From an NPR story this morning on Mitt Romney’s attacks on President Barack Obama in Ohio:
Across town at Shorty’s True American Roadhouse, Michelle Maziarz has seen that improvement. She and her husband are taking their two young kids out for barbecue. “Around here, a lot of people work at the auto plants. … Both my parents work for Jeep [a Chrysler product]. And I can tell you, like a year ago from today, no one was getting overtime or anything like that, and now you’re starting to see third shift come back.” Business is picking up at the mall where she works, but she doesn’t give this President credit. “I give that to our city, that credit goes to our city. … That’s our people, in our community.” She does not think that Barack Obama will get her vote again. [Emphasis added]
The United States chooses a president through the Electoral College, but that doesn’t mean that we ought to pay the most attention to state polls; national polls are often reflective of what will happen on the state level. If Romney were to suddenly make a five-point gain in national surveys, you would see a corresponding shift on the state level.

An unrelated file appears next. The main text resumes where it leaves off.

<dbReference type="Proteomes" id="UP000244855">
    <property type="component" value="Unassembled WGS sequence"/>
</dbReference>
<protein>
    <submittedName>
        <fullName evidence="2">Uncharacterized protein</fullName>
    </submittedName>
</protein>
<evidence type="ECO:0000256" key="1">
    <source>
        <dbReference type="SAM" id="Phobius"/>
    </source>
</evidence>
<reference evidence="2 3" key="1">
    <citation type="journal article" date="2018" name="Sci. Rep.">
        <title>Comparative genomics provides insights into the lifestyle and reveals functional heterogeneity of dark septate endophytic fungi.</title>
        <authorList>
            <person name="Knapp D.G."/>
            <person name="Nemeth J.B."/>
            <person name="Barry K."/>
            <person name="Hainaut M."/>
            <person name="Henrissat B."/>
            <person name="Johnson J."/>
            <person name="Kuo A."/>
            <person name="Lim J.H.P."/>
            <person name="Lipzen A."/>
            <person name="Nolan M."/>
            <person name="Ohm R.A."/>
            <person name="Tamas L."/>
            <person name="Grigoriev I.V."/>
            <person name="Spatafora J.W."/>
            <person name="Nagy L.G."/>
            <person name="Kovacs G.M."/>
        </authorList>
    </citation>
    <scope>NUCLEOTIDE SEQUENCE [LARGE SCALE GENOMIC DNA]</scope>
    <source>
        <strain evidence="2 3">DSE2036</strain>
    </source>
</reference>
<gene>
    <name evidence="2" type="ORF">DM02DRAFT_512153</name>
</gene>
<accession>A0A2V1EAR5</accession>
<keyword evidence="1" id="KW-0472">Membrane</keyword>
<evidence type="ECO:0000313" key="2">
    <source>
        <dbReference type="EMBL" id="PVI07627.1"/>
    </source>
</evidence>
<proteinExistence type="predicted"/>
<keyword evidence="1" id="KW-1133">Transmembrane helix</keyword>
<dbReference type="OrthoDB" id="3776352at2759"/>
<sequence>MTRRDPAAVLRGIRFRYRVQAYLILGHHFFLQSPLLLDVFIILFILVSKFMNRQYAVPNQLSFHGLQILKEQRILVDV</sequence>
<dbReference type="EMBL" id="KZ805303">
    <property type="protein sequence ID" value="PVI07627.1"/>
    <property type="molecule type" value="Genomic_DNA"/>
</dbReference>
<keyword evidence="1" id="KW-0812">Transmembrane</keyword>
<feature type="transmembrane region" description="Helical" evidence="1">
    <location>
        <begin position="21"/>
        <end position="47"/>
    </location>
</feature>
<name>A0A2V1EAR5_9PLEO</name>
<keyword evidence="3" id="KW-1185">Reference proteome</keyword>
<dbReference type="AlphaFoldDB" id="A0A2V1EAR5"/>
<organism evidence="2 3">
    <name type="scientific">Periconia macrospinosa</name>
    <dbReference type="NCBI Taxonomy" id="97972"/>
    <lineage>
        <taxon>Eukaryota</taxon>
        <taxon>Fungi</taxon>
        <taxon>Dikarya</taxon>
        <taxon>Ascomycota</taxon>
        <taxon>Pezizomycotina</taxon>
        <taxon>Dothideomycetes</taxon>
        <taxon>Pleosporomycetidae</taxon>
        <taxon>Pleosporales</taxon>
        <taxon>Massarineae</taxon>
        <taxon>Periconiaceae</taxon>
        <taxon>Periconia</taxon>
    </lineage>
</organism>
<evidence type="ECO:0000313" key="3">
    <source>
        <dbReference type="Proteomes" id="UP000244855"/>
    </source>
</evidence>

The relationship between voters and the economy is similar. State-by-state economic performance is less important than national performance, since voters are more likely to evaluate the president on account of national conditions. For that reason, the NPR quote is illustrative; the auto bailout—a decision made specifically by the president—literally rescued her town from economic stagnation. But she’s evaluating Obama on the basis of the broader economy, and he’s lacking.
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